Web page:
The Cyathea Has Landed

Well, it finally happened. I acquired my first Legit Tree Fern. After much heartbreak with a trunking fern of the Blechnum persuasion, I searched high and low for a suitable replacement. As much as I love to shop for plants online, the prices are usually prohibitively expensive. Also, tree ferns are just really goddamn hard to find. You can imagine, then, the enormity of my freak-out upon finding a big beautiful specimen of Cyathea ├žooperi at Heinz Brothers Greenhouse in St. Charles, IL.

I went into Heinz Brothers to see if they carried vermiculite. Very few places do anymore... apparently there's something about the mining process that is a bit naughty. I felt pretty guilty about this purchase, so I wandered around the greenhouse for a while clutching the bag like a vermiculite junkie and rationalizing, "I just need a little bag, and I'll make it last... then no more..."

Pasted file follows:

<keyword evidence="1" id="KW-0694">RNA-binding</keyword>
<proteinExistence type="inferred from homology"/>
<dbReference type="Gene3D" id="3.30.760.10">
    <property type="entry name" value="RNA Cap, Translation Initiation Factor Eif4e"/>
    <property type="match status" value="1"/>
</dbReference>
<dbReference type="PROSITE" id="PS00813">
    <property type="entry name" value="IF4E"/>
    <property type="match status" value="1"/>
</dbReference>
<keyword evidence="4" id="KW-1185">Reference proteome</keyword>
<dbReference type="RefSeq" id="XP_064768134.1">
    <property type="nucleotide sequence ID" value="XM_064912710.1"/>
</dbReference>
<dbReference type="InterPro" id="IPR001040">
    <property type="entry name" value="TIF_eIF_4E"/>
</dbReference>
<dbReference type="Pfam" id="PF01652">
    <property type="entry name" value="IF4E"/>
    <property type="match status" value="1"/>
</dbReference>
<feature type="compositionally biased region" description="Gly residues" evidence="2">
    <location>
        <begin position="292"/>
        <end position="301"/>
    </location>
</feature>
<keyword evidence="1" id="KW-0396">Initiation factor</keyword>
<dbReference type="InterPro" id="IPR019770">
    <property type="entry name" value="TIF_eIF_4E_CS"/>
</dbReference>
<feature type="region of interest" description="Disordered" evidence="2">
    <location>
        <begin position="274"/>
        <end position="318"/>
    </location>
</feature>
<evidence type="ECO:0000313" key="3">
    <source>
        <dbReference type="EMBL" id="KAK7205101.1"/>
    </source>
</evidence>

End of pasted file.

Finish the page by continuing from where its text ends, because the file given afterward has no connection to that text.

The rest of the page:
I turned a corner, and BAM! There were the Australian tree ferns (also known as scaly tree ferns). These monsters were in ten inch pots, about three feet tall and about four and a half feet in diameter. They were expensive, and deservedly so. I left Heinz Brothers with only my vermiculite and a deep, deep longing.

Later I emailed them to ask if the ferns were a part of their summer sale. They were not (flowering tropicals only), but the person who responded to my email offered me a bad-ass discount nonetheless. So I returned. I combed over the selection, trying to find one with some new growth, and settled when I found THE CROZIER TO END ALL CROZIERS.

There was one setback- in the upper branches, nesting like majestic pterosaurs, were a couple of huge mealybugs. But the plant was in such good condition otherwise, and it was such a good deal on a rare find, I didn't really mind. Into my car went the fern, where it spent the car trip trying to hug me from the back seat and showering me in needle-sharp hairs.

Now it is safely home, and hopefully adjusting. I don't have enough room to isolate it entirely, so I have it sitting in the corner of the plant room, with my mealybug mis-en-place close at hand.


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